(WOMENSENEWS)– It didn’t make sense. The fact that I had breast cancer was difficult enough to absorb, but when I learned that risk factors for triple-negative breast cancer, the type I had, included being young (pre-menopause) and African American or Latina, I was really perplexed.
I am a 71-year-old healthy white woman, with no history of cancer of any type in my immediate family.
African American women as a group have lower rates of breast cancer than do white women; but are more likely to die of it. A recent study found black women in Los Angeles were 70 percent more likely to die from breast cancer than white women.
Among other reasons, these women were less likely to get regular mammograms and, although the gap has closed in recent years, it may also be that access to follow-up care is more difficult to arrange for women of color than for white women.
Latinas actually have lower rates of breast cancer than other groups, but breast cancer is still the most common form and most likely to be deadly in that group.
Recent data show that Hispanic Americans were more likely to lack health insurance in 2013, with non-Hispanic blacks also more likely than whites to be without coverage. Obamacare should eventually reduce these disparities, but it will take some time to assess the full impact.
Attacks by anti-abortion groups against Planned Parenthood in states like Texas could make the situation worse by reducing screening programs for women who can’t afford them otherwise.
Unequal Access to Care
My connection to women of color in getting this disease has reminded me that others who share my diagnosis don’t necessarily share my access to care, and that is unacceptable in the United States in the 21st century.
Mammograms should be universally available at no cost to all women, and targeted advertising should alert women to the importance of this procedure. A program should be implemented so that when breast cancer is diagnosed – perhaps a form of short-term medical disability coverage – my sisters of color are afforded the same opportunities to beat this devastating disease as I had.
Triple-negative breast cancer means that the cancer cells do not have the three known receptors that fuel cancer growth, so the treatments that are used for those more common forms of breast cancer aren’t effective for triple-negative.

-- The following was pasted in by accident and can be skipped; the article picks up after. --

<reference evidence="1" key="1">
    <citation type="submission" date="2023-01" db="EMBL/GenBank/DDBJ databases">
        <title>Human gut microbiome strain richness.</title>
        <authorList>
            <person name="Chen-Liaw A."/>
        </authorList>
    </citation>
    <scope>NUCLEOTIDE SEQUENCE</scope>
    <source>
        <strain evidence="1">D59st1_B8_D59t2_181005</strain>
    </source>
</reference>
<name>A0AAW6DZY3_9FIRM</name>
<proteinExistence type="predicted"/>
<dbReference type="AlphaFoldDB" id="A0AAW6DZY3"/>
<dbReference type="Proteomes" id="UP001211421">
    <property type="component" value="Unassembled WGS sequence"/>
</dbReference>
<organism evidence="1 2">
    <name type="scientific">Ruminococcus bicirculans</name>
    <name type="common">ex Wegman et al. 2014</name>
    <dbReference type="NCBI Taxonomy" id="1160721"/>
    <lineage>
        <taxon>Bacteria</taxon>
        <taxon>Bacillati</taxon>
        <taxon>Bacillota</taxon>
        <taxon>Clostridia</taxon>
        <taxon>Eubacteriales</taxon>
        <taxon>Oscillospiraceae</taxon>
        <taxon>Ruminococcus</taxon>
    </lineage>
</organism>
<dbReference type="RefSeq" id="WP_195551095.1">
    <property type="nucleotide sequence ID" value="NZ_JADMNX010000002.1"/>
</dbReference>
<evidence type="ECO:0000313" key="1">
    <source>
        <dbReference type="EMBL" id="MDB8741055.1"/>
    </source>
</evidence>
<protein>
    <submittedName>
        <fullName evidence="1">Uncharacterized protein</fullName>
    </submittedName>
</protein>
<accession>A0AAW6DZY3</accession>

Scientists do not yet know why women of color have higher risks for triple-negative breast cancer. This type of cancer is often more aggressive, with higher rates of recurrence, than other types of breast cancer.
I was lucky. I had excellent insurance coverage through my employer. I’m a professor and can frequently work at home on my research and writing, and I was able to adjust my schedule so that I could do my job during treatment with minimal modification. My boss readily agreed to those schedule changes.
I had access to top-notch health care. My surgeon and oncologist both had Ph.D.s in addition to M.D.s, so they were aware of the most up-to-date research on triple-negative breast cancer and prescribed the most appropriate treatment regimen.
16 Chemotherapy Treatments
That involved 16 chemotherapy treatments (four with one cocktail and 12 of another), followed by a lumpectomy, and then daily radiation treatment for 33 days.
Since my tumor was effectively eliminated by the chemotherapy (and no others were found), I was able to have a lumpectomy instead of a mastectomy, and my prognosis is positive.
It’s now over a year since my initial diagnosis, and all indications are that I am cancer-free. My hair has grown back, my porta-cath is now only a faint scar and I feel strong and energetic.
The cost of my treatment was shocking, but I didn’t have to lose my home to afford it. My insurance covered most of the costs, and my co-pays were manageable.
When people learn I have had cancer, they often ask whether I gained a new perspective on life.
I think the answer they anticipate is "Yes, I am now acutely aware of my own mortality and have committed to spending my remaining time on what is important to me." Perhaps because of my age, these insights were not new.
What I did come to understand is that I was very privileged to get the very best care, so that at no time did I think I had received a death sentence.
My strong hope is that all women, regardless of color, will have the same access to highly qualified physicians and the best care available. I want them all to be able to say with me, "I am strong and cancer-free."
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